A Toolkit to Create Run-time Ant Generators, Aggregators and
Synthesizers and a Demonstration Application
Dr Stephen Fitzpatrick
Dr Cordell Green
Prof. Lambert Meertens
Here is a more detailed presentation of the Ants project
The objective of Kestrel’s ANTs project is to apply formal
specification and synthesis techniques to real-time, distributed
resource management of distributed networks of sensors. Resource
management must operate in real time and with limited, localized
information, and must compete with the sensors for communication and
data processing resources. Kestrel will demonstrate its work using a
network of simple radars, that have limited communication and
processing capabilities, to perform target detection and tracking.
Kestrel’s e-Merge-ANT project uses distributed, anytime, approximate
scheduling to achieve scalable, efficient, real-time coordination of
large networks of simple, local sensors.
Each sensor’s actions are continually scheduled over reasonable
time periods and the schedules communicated to other sensors (those
with which it can usefully interact). This enables each sensor to
adjust its own schedule to best coordinate with its colleagues.
Scheduling is the key to overcoming latency in the system. Latency
is caused by communication contention and non-zero durations of
In optimizing its schedule, each sensor also takes into account
the state of the real world in its vicinity (since the data it should
acquire is influenced by the real world).
Knowledge about the real world is maintained by each sensor by
combining its own measurements with measurements sent to it by other
sensors (i.e., the sensors perform distributed data fusion).
Scheduling is an optimization process: each sensor computes a
local quality metric on its own schedule and adjusts its schedule to
optimize the metric. The local quality metrics of course reflect
coordination with other sensors in acquiring useful data.
Scheduling is an ongoing, continual process: under static
conditions, the combined quality of all of the schedules increases;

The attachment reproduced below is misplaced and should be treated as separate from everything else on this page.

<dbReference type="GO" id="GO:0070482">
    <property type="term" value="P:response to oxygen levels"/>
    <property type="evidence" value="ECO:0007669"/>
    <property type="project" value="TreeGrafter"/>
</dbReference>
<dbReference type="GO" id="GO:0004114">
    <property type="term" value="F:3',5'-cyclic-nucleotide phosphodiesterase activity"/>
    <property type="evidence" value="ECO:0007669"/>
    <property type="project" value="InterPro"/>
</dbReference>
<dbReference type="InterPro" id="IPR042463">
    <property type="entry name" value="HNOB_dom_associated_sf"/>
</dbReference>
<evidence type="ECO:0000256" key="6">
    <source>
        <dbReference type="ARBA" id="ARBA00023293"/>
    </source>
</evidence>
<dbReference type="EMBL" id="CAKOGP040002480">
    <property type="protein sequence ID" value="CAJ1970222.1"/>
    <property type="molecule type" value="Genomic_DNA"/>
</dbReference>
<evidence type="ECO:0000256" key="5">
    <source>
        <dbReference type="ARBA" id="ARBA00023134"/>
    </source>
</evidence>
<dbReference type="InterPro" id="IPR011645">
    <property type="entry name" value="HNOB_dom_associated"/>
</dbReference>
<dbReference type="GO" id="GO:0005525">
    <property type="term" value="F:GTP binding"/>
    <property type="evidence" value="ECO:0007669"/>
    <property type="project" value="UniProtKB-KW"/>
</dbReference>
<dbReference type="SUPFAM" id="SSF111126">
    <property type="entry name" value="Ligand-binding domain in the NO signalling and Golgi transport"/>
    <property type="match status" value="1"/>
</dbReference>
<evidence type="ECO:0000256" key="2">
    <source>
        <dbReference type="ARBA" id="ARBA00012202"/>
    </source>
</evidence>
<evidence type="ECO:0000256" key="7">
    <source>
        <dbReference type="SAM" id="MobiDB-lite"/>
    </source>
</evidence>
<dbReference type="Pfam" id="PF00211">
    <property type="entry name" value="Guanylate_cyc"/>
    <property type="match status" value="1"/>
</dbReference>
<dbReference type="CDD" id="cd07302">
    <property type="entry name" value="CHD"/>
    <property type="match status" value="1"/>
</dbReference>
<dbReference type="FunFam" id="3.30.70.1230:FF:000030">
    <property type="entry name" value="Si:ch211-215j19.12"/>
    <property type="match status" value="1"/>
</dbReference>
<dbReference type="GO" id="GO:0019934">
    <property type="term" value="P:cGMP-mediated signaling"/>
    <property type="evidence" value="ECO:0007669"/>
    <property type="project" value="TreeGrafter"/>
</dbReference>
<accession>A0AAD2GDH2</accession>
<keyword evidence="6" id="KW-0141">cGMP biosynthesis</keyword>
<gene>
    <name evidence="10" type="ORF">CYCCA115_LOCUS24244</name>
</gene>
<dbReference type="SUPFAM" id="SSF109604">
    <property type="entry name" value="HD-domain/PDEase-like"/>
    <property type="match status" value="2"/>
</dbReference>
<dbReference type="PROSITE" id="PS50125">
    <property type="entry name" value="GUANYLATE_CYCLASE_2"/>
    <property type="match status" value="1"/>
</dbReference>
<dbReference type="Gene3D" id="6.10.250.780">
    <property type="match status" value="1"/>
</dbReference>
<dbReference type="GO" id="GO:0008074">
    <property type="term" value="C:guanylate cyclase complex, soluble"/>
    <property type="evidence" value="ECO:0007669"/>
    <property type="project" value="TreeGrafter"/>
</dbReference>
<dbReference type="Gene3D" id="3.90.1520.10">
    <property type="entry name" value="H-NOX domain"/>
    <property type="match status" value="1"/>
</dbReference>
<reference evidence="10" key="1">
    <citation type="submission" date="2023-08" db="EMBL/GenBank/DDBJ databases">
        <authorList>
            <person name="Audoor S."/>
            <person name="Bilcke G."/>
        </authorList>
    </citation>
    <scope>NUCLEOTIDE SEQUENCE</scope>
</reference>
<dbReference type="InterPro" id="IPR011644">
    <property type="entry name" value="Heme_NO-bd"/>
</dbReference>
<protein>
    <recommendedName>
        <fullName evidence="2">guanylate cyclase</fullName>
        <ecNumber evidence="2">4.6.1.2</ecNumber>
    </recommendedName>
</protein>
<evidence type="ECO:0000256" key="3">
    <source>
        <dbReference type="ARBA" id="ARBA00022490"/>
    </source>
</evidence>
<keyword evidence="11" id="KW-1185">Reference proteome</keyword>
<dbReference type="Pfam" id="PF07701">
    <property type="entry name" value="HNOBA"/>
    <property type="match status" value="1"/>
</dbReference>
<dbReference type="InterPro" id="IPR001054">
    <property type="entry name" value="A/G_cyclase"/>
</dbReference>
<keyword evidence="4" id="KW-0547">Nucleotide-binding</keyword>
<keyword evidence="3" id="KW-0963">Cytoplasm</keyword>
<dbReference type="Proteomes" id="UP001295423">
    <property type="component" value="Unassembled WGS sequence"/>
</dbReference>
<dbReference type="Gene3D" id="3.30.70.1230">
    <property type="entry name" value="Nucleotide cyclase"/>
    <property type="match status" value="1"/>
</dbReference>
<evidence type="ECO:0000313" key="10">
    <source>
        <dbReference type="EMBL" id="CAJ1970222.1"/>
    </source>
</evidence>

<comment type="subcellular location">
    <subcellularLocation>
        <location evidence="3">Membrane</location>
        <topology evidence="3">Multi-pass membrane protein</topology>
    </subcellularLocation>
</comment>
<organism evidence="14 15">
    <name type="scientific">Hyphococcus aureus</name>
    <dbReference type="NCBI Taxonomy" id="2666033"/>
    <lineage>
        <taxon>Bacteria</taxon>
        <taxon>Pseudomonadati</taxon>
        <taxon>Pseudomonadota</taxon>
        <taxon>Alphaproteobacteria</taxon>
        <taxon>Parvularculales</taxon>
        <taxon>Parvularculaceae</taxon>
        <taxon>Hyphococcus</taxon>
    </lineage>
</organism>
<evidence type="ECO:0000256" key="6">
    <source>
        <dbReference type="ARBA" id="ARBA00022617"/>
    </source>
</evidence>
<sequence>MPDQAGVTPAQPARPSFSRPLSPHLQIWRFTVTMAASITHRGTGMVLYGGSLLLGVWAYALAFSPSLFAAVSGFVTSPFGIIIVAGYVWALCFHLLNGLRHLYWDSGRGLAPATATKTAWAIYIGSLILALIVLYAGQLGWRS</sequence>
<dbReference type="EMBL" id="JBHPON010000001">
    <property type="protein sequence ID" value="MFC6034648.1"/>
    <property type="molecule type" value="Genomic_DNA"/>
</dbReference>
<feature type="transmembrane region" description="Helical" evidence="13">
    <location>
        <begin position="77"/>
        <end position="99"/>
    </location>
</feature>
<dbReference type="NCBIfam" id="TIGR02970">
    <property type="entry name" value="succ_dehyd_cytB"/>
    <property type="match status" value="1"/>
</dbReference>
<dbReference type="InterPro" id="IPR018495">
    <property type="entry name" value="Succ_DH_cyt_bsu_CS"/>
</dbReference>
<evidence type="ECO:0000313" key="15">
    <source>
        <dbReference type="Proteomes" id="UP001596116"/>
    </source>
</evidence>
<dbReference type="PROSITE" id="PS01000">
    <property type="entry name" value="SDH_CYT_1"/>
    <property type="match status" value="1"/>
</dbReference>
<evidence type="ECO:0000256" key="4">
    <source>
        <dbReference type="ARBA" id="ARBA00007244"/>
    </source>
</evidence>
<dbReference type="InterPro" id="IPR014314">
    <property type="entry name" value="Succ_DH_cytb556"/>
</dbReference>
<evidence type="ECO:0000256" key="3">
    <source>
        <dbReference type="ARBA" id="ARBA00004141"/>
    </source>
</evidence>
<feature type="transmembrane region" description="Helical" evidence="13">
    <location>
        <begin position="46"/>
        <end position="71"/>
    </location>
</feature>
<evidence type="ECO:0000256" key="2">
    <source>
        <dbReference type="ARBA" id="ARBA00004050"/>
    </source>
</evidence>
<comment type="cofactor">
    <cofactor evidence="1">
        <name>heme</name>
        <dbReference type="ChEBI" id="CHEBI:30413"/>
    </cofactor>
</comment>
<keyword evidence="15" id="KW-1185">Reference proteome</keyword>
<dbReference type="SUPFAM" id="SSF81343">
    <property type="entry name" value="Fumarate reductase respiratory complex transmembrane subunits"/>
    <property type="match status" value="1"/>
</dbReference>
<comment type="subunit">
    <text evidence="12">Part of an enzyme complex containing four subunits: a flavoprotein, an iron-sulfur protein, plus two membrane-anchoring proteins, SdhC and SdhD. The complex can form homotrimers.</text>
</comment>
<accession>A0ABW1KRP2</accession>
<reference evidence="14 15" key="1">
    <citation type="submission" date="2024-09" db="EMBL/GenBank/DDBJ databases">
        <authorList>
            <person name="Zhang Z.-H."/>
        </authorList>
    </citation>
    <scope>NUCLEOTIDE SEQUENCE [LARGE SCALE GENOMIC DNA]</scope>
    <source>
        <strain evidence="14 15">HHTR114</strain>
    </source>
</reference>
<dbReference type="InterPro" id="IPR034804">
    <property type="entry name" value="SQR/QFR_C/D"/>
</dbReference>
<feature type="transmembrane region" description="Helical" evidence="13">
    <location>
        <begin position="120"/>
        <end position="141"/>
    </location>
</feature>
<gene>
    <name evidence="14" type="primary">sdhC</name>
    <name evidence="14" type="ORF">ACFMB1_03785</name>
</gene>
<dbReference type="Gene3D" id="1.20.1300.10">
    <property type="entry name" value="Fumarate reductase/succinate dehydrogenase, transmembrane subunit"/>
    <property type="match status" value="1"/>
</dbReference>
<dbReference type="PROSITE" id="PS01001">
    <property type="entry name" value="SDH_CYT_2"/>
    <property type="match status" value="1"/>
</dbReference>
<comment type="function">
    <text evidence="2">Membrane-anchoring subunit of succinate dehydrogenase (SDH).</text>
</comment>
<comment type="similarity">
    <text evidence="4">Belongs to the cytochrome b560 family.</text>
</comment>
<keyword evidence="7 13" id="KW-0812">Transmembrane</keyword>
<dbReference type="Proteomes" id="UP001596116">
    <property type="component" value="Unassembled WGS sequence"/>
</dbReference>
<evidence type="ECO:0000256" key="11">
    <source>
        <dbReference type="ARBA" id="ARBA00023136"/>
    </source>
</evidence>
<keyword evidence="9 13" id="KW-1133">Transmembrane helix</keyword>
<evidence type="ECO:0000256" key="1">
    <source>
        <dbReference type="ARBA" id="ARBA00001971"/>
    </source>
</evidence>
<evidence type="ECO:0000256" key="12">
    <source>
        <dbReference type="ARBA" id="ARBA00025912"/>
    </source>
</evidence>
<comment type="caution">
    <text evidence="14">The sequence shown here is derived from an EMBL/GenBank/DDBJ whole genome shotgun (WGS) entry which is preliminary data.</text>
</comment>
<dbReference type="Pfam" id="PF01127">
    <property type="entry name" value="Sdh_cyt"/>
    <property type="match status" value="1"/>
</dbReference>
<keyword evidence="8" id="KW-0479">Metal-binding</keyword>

scheduling and execution of the schedule proceed in parallel.
The emphasis is on local interactions and computations, since this is
the key to scalability. Because scheduling is highly distributed, it
is robust against local failures.
Kestrel is validating its approach through a practical implementation
for the program’s challenge problem: real-time target tracking using a
network of simple radars.
Kestrel is investigating the dynamics of the underlying algorithms
using abstract constraint optimization problems (such as distributed,
real-time graph coloring). Experiments using these abstract problems
have shown that the algorithmic framework is scalable, robust and
efficient (in terms of communication).
They have also revealed interesting properties regarding the balance
between speed of adaptation (i.e., how quickly schedules adjust to
changing real-world parameters) and stability: frequent rescheduling
allows rapid adaptation, but too frequent rescheduling induces
thrashing, whereby each sensor is making poor scheduling decisions
because too much of its information is out-of-date because many of its
colleagues are simultaneously changing their own schedules. A simple
method has been developed for adjusting the adaptation-stability
balance using stochastic damping - it has proven to be effective in
the abstract problems.
FY 02 Accomplishments
Developed a metric to capture the combined quality of schedules
with respect to sensor coordination in scanning targets.
Enhanced the metric using probabilistic knowledge of target
Implemented a scheduler that performs distributed hill-climbing on
Implemented a distributed target tracker to enable sensors to
maintain knowledge about their real-world vicinity based on their own
measurements and those of nearby sensors.
Integrated the distributed scheduler and tracker with the
program’s challenge problem.
Performed challenge problem demonstrations using hardware and a
Developed a simulator for distributed constraint optimization to
investigate dynamics of the distributed scheduler.
Showed how communication latency can be accommodated by the
Specific FY 03 Objectives
Refine integration of the distributed scheduler and tracker with
the challenge problem hardware, to accommodate high noise
Develop a modeling tool for distributed sensor networks to show
how the distributed scheduler performs on very large systems.
Pursue analysis of the distributed scheduler to see if dynamical
properties can be proven.
Capture the problem-independent structure of the distributed
scheduler in formal specifications and refinements to allow reuse in
other problems/applications and to facilitate analysis.
Pursue focused transition with DARPA/DoD selected technology and
Over the next year, Kestrel will integrate its software with a
platform chosen by DARPA/DoD that exhibits typical problems
encountered in practical sensor networks. Kestrel will show how its
technology can address these problems in practice.
The algorithmic framework used for the distributed scheduler may be
viewed as distributed constraint optimization or distributed
hill-climbing. These are developing fields of research. Kestrel is
participating in various conferences and workshops to help establish
the foundations in both the problem structure and the algorithmics.
Distributed constraint optimization, particularly in the form of
distributed scheduling, may be applicable to logistics applications in
the military, industry and commerce. Kestrel is investigating how it
can incorporate the techniques developed under its e-Merge-ANT project
into logistics applications that it is developing.